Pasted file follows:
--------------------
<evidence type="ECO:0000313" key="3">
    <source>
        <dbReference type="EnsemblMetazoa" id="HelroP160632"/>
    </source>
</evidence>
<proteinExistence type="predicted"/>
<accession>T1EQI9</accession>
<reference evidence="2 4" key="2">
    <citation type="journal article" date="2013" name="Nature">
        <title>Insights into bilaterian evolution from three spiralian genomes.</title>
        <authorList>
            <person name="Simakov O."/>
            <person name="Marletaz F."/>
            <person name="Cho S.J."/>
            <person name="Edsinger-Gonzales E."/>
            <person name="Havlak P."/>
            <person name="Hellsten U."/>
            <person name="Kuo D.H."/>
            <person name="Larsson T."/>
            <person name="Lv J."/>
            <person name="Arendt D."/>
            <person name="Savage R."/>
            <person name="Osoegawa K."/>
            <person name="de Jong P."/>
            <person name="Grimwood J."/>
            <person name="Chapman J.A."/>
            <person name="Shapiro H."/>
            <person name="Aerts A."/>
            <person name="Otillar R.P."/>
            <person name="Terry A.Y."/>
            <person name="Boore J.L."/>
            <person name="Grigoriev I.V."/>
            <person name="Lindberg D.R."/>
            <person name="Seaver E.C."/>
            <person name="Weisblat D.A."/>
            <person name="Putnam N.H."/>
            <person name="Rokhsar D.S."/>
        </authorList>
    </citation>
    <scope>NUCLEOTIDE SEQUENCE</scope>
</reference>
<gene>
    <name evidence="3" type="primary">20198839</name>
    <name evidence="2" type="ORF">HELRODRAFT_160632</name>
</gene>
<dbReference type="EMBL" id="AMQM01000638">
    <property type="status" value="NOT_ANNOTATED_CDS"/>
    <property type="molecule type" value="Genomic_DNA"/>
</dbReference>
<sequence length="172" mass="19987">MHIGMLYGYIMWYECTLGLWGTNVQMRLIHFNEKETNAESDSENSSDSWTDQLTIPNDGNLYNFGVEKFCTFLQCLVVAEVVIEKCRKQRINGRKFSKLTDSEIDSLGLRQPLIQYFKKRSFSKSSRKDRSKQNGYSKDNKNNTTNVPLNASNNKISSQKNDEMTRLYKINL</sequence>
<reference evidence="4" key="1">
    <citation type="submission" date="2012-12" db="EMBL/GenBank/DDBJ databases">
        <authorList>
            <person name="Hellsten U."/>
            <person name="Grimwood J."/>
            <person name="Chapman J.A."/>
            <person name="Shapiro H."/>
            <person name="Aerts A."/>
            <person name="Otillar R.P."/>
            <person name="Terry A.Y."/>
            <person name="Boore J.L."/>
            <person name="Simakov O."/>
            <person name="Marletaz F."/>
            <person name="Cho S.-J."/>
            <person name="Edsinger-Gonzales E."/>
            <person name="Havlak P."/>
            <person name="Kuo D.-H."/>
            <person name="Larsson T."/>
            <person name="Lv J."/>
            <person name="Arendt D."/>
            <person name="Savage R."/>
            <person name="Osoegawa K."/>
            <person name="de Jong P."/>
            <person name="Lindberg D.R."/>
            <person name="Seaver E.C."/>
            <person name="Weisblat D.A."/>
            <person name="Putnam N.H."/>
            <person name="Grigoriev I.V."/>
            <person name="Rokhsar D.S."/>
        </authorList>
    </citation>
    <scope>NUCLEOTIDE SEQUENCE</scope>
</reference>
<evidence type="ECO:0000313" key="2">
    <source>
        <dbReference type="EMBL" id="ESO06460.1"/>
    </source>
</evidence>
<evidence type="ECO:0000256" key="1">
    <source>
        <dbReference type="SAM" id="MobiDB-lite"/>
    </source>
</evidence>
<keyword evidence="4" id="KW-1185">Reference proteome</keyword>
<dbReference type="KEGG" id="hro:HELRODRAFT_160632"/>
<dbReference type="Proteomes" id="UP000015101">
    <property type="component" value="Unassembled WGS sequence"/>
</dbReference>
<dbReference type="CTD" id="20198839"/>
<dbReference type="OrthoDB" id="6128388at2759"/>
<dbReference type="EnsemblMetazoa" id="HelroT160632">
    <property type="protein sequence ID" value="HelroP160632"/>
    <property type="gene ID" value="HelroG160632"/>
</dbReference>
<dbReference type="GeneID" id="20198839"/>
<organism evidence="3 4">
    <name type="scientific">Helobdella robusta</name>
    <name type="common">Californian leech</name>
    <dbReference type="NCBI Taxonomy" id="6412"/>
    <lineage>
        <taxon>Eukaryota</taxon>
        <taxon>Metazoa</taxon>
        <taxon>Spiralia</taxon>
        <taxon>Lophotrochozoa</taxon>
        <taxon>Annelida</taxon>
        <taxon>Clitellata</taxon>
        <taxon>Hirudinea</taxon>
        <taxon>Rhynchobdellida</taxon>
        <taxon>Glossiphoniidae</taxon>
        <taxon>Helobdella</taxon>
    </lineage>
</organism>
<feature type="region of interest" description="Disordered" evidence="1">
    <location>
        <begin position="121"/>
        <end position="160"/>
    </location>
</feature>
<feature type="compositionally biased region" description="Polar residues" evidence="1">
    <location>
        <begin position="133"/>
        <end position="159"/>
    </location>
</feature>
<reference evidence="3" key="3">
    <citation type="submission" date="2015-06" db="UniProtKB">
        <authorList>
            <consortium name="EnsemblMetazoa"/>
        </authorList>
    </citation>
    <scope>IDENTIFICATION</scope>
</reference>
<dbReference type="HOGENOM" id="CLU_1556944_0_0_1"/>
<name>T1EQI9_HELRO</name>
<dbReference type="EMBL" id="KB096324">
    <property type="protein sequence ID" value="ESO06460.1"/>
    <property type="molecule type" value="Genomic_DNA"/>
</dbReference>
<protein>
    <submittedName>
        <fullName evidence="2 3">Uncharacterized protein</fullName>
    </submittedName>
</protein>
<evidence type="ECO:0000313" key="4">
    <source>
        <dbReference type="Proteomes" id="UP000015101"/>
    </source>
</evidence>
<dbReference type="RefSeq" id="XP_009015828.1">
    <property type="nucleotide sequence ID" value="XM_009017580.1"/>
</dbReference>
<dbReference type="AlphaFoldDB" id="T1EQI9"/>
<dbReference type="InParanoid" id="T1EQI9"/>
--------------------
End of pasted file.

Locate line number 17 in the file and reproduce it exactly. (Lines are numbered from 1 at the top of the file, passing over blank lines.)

            <person name="Hellsten U."/>